However, under most circumstances, these cameras are installed to monitor an elder’s movements. I fully understand the allure of this choice. However, I feel that if I were the elder involved, the complete invasion of my privacy that cameras represent would be over the line. I strongly believe in preserving our elders’ dignity. If I had a loved one in a situation where I felt cameras were needed to ensure their ongoing safety, I’d seriously look at hiring an in-home caregiver or seek out an assisted living facility or nursing home instead. This is my personal opinion, but then I’m entitled to that, right? It would take a lot of convincing for me to install cameras in my loved one’s home.
- GPS Tracking
Seniors who are living with Alzheimer’s disease or other forms of dementia may begin to wander at some point. This is a very dangerous dementia-related behavior that must be carefully managed. Using microchipped shoes and other clothing items to track dementia patients who wander is becoming increasingly popular. The chip can be activated through a paid GPS tracking subscription and reveal a person’s exact location. I think that GPS tracking could also be useful for vulnerable elders without dementia. That way, if a person is expected to be home at a certain time and doesn’t arrive, there would be a way to locate them to make sure that a fall or other emergency hadn’t taken place. Convincing an elder of this need may be a challenge, but GPS tracking doesn’t present a significant privacy issue when balanced with guaranteed assistance in potential emergencies. Elders may even welcome the security. Some medical alert systems offer GPS tracking as a feature in their wearable buttons.
- Online Caregiver Support Groups
I’m leaving this for last because I want the importance of peer support to linger in caregivers’ minds. The internet has brought caregiving support to a whole new level. First of all, there are thousands of helpful articles at our fingertips. Many are authored by elder care experts like medical professionals and geriatric care managers and some are by veteran caregivers. We can access medical information from top hospitals and clinics and obtain in-depth information from disease-specific sites as well. These digital resources are extremely useful, but family caregivers often feel lonely while learning about health conditions, caregiving responsibilities and how to plan for the uncertain future.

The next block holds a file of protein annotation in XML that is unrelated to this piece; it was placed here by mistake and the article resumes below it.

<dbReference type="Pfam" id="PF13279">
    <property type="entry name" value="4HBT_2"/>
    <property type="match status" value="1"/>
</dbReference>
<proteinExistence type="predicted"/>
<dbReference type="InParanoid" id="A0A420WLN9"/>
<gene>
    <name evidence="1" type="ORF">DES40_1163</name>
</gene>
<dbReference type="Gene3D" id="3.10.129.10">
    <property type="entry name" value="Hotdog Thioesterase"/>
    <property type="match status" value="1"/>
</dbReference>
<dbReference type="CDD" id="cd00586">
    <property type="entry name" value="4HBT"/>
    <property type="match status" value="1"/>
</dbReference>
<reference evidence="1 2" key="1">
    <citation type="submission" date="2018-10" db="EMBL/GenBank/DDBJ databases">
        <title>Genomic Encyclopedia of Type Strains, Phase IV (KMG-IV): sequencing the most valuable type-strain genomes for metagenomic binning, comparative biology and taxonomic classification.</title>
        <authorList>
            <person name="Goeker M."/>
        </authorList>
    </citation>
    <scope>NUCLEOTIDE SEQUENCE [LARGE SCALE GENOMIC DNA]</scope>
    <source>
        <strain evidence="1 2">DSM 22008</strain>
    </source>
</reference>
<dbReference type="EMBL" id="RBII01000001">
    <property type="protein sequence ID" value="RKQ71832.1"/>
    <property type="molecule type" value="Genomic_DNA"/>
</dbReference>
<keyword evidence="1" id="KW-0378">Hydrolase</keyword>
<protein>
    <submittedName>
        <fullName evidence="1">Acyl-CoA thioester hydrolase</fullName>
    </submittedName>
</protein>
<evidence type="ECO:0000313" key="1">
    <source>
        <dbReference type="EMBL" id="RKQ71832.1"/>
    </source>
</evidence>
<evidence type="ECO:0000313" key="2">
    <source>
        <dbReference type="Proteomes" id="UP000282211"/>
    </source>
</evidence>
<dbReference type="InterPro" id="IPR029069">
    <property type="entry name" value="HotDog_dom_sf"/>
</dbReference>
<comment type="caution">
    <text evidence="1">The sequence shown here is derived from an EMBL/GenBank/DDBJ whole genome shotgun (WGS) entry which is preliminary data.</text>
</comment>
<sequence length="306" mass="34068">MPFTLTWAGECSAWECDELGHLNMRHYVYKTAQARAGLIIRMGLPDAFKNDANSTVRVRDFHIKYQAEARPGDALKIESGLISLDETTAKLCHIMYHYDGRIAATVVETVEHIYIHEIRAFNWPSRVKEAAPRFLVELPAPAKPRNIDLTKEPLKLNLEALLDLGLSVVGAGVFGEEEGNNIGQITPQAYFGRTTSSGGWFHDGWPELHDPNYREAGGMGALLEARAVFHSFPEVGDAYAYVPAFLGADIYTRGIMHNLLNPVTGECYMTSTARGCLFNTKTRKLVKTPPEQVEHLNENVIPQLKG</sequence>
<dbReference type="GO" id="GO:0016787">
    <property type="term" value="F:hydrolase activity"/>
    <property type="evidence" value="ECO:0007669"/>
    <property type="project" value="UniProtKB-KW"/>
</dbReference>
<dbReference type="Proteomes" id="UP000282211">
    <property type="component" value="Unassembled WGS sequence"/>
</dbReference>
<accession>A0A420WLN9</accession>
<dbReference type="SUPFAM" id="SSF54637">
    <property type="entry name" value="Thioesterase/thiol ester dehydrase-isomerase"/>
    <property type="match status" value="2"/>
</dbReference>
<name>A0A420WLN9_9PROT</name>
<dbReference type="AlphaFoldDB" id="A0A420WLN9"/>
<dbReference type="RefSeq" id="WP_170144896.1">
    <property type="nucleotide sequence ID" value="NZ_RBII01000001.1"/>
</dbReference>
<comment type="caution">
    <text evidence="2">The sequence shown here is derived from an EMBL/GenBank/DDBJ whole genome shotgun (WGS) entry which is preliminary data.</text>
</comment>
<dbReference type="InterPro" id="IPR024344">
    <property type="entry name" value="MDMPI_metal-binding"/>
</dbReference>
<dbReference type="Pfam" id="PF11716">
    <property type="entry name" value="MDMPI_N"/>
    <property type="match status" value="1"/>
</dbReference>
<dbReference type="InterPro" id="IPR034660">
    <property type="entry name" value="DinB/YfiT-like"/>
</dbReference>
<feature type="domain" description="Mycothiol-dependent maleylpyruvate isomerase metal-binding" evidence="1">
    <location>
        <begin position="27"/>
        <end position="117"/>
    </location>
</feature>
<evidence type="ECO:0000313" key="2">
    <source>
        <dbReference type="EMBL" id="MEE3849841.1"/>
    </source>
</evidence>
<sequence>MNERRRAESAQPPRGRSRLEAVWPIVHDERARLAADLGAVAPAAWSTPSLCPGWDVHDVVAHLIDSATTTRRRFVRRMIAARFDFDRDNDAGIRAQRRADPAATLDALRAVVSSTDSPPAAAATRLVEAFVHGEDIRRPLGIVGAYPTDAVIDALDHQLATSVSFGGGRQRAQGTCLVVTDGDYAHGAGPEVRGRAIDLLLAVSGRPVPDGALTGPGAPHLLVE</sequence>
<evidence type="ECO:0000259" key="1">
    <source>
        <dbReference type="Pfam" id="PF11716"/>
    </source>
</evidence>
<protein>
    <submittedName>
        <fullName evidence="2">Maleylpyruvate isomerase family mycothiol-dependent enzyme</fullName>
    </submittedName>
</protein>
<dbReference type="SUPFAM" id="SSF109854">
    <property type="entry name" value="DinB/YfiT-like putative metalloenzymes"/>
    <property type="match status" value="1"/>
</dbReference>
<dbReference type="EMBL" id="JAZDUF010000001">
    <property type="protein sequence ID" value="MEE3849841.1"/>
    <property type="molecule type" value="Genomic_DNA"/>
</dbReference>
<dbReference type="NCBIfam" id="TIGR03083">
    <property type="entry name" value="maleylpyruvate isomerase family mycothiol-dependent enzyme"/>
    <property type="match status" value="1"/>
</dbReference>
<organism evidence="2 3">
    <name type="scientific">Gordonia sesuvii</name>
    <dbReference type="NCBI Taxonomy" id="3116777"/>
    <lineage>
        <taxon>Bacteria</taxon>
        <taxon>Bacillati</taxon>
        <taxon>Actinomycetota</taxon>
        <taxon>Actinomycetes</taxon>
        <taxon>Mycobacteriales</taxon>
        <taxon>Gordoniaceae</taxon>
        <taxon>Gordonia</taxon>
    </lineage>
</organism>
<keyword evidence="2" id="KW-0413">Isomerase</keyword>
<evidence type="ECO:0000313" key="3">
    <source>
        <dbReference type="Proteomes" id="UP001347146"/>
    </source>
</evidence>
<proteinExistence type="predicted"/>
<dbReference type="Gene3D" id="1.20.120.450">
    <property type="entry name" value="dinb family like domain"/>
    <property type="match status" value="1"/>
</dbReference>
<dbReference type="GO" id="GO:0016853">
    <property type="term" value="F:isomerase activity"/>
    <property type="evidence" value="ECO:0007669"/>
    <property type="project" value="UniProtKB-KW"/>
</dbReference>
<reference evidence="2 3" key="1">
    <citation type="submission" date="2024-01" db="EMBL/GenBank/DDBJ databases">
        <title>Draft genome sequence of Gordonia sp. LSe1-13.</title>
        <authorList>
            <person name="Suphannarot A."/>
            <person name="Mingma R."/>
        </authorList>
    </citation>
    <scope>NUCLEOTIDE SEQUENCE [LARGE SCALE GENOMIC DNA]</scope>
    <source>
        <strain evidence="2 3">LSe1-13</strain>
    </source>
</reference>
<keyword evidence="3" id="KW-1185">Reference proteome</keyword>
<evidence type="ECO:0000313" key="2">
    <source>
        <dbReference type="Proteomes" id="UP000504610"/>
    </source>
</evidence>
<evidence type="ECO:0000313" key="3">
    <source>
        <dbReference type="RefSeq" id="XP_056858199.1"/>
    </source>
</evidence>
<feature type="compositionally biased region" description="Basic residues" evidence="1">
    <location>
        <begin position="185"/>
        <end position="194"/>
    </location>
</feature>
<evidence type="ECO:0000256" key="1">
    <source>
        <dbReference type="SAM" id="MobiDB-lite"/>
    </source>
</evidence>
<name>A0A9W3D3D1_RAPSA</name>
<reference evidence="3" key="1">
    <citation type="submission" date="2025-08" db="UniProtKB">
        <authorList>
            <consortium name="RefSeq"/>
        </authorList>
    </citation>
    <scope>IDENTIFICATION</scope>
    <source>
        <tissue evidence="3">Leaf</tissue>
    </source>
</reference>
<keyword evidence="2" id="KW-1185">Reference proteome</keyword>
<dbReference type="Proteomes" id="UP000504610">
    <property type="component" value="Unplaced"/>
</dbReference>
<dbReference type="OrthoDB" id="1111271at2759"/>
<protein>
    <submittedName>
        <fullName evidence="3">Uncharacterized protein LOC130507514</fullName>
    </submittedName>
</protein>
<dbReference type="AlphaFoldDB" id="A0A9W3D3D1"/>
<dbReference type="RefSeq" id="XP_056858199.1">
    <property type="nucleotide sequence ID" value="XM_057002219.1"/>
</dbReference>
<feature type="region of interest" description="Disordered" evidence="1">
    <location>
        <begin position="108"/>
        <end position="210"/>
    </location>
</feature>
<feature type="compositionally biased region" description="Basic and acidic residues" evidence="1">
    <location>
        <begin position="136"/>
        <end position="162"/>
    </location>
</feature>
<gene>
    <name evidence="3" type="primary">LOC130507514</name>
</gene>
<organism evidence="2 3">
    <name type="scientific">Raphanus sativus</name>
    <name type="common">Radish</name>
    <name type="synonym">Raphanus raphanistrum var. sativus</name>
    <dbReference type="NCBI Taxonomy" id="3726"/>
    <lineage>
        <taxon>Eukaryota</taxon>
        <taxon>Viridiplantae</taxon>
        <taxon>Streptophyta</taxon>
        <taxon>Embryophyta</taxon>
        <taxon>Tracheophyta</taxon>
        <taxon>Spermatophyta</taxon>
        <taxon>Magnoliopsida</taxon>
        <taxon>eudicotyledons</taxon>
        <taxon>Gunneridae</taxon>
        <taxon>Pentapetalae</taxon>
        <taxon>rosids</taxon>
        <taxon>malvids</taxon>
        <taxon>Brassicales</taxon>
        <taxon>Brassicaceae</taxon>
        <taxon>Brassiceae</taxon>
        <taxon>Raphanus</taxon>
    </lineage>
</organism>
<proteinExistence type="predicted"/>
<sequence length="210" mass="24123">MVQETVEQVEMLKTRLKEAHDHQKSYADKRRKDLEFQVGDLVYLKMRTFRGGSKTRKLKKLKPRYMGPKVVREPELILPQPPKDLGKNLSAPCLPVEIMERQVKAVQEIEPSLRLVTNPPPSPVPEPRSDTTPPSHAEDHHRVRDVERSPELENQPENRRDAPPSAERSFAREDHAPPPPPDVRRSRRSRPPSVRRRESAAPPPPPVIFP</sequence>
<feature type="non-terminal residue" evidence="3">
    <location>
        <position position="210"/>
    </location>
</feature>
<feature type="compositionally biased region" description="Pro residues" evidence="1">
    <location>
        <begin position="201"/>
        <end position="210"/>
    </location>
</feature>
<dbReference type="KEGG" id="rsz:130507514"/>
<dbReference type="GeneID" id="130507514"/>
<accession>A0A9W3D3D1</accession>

We crave comradery and understanding. During my heaviest caregiving years, there were very few people in my life who truly understood the magnitude of what I was trying to cope with. Most just had a surface-level view, and many were more than happy to give me advice about something that they had never personally experienced. However, support is crucial and invaluable from people who have been in our shoes. I’d have given a lot to have had a community such as the support groups on AgingCare.com to turn to in my worst times of frustration and sorrow. The beauty of online support groups is that there is no need to arrange for respite care or leave the house to go to in-person meetings. Fellow caregivers are available at all times of day to listen to you vent, offer advice, recommend resources and share their own experiences.
While the incredible growth of technology helps support caregivers in countless ways, if I had to choose just one of these tools over any other, I’d choose the ability to be supported by my peers. Caregiver support helps us feel less isolated and provides understanding from those who actually know how we feel. Through these contacts, we gather advice and empathy. We also learn that feeling stressed despite doing our best is the norm. Thanks to the internet and other new technology, this kind of support is now readily available. Along with many other caregivers, I’m grateful for this much-needed development.
Caregivers can browse and purchase some of the products mentioned above and a host of others in the Senior Care Products Directory.